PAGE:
Pre- and postintervention data were analyzed, with means and standard deviations calculated for each survey item. Means were compared using a paired samples t-test. (See Paired t-test results by clicking the PDF icon above.) The only statistically significant difference found was for statement #3: “I can explain the main purpose of evidence-based practice” (p = 0.000). Otherwise, the percentage of respondents who either agreed or strongly agreed with a statement increased for each of the six statements; the percentage who either disagreed or strongly disagreed decreased for each of the statements. The results showed that participating nurses gained increased knowledge and understanding of the differences among research, EBP, and QI. A 6-month follow-up survey further demonstrated nurses’retention of knowledge gained through the intervention.
The second tier, called Research 101, involved development and dissemination of easily understandable and accessible basic information on how to conduct a research study. MUSC has a wealth of resources available for learning the research process, but most are geared toward research-oriented students and professionals. The intent of this initiative was to offer staff nurses a chance to access information quickly and easily on how to think about conducting research studies.
The third tier was development of a Clinical Nurse Scholar Fellowship Program. Five staff nurses were selected to participate in a year-long, mentored research educational process. This tier addressed the fact that although MUH staff nurses have been involved in and lead numerous QI projects, few have conducted research studies as primary investigators.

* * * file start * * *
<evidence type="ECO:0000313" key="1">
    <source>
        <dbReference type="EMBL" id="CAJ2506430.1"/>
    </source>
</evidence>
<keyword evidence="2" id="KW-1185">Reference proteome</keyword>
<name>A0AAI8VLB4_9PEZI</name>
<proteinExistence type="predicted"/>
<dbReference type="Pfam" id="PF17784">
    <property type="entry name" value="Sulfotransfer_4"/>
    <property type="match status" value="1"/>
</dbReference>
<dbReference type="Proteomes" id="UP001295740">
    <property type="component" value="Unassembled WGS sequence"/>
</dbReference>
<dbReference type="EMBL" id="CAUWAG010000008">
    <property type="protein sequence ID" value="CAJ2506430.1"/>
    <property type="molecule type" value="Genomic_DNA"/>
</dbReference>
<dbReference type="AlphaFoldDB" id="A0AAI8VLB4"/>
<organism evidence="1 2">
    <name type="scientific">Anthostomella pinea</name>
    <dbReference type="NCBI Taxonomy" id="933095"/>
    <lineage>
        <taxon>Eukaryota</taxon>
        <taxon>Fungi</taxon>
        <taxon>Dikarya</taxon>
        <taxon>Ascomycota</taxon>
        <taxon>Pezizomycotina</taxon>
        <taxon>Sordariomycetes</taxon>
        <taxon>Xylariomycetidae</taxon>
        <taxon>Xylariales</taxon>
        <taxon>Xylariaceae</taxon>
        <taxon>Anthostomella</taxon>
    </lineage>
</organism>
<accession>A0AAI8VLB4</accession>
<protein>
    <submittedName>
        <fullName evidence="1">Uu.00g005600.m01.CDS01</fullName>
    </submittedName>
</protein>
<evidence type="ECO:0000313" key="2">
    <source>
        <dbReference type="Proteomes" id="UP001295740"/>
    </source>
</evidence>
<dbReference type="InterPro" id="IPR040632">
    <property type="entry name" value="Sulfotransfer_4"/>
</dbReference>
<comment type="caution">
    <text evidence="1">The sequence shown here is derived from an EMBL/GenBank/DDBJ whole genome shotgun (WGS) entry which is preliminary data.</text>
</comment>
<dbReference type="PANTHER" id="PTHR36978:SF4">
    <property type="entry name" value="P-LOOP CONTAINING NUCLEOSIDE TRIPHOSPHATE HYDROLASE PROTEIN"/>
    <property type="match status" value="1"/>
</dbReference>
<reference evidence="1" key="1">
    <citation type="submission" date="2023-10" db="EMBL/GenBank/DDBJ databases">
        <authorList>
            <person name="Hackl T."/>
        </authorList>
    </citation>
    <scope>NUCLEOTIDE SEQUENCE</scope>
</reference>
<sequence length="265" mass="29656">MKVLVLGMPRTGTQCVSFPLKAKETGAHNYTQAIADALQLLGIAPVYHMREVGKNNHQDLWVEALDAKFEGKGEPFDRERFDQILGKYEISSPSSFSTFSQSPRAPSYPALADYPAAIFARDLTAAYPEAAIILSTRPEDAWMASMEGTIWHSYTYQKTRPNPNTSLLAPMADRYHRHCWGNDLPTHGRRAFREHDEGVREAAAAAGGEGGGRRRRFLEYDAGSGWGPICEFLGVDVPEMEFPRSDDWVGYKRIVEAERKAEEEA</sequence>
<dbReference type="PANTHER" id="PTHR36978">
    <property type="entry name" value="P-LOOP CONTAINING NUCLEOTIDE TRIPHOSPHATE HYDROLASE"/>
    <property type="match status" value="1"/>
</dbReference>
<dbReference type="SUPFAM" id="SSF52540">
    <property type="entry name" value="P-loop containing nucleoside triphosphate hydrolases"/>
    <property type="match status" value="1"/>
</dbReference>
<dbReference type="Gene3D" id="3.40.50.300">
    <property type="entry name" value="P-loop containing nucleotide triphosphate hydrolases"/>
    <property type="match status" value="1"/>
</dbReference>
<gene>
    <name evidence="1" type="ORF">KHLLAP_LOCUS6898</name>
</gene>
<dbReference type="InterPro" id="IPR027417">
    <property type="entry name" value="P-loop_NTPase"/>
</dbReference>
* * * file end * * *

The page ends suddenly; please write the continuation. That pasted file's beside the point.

Implications for practice
The education of all nursing staff about the differences among research, EBP, and QI was effective, as shown by increased survey scores from preintervention to postintervention and 6-month follow-up surveys. The Research 101 program is ongoing; no data have been collected yet. The Clinical Nurse Scholar Fellowship program is flourishing and provides promise for future evolution. Plans for the Nurse Alliance Research Council include developing a comprehensive nursing research resource guide and adopting an established model for implementing evidence-based nursing practice and research.
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Melnyk BM, Fineout-Overholt E. Evidence-Based Practice in Nursing & Healthcare: A Guide to Best Practice. 2nd ed. Philadelphia: Lippincott Williams & Wilkins; 2011.
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Brian T. Conner is an assistant professor of nursing and director of undergraduate programs at the Medical University of South Carolina College of Nursing in Charleston.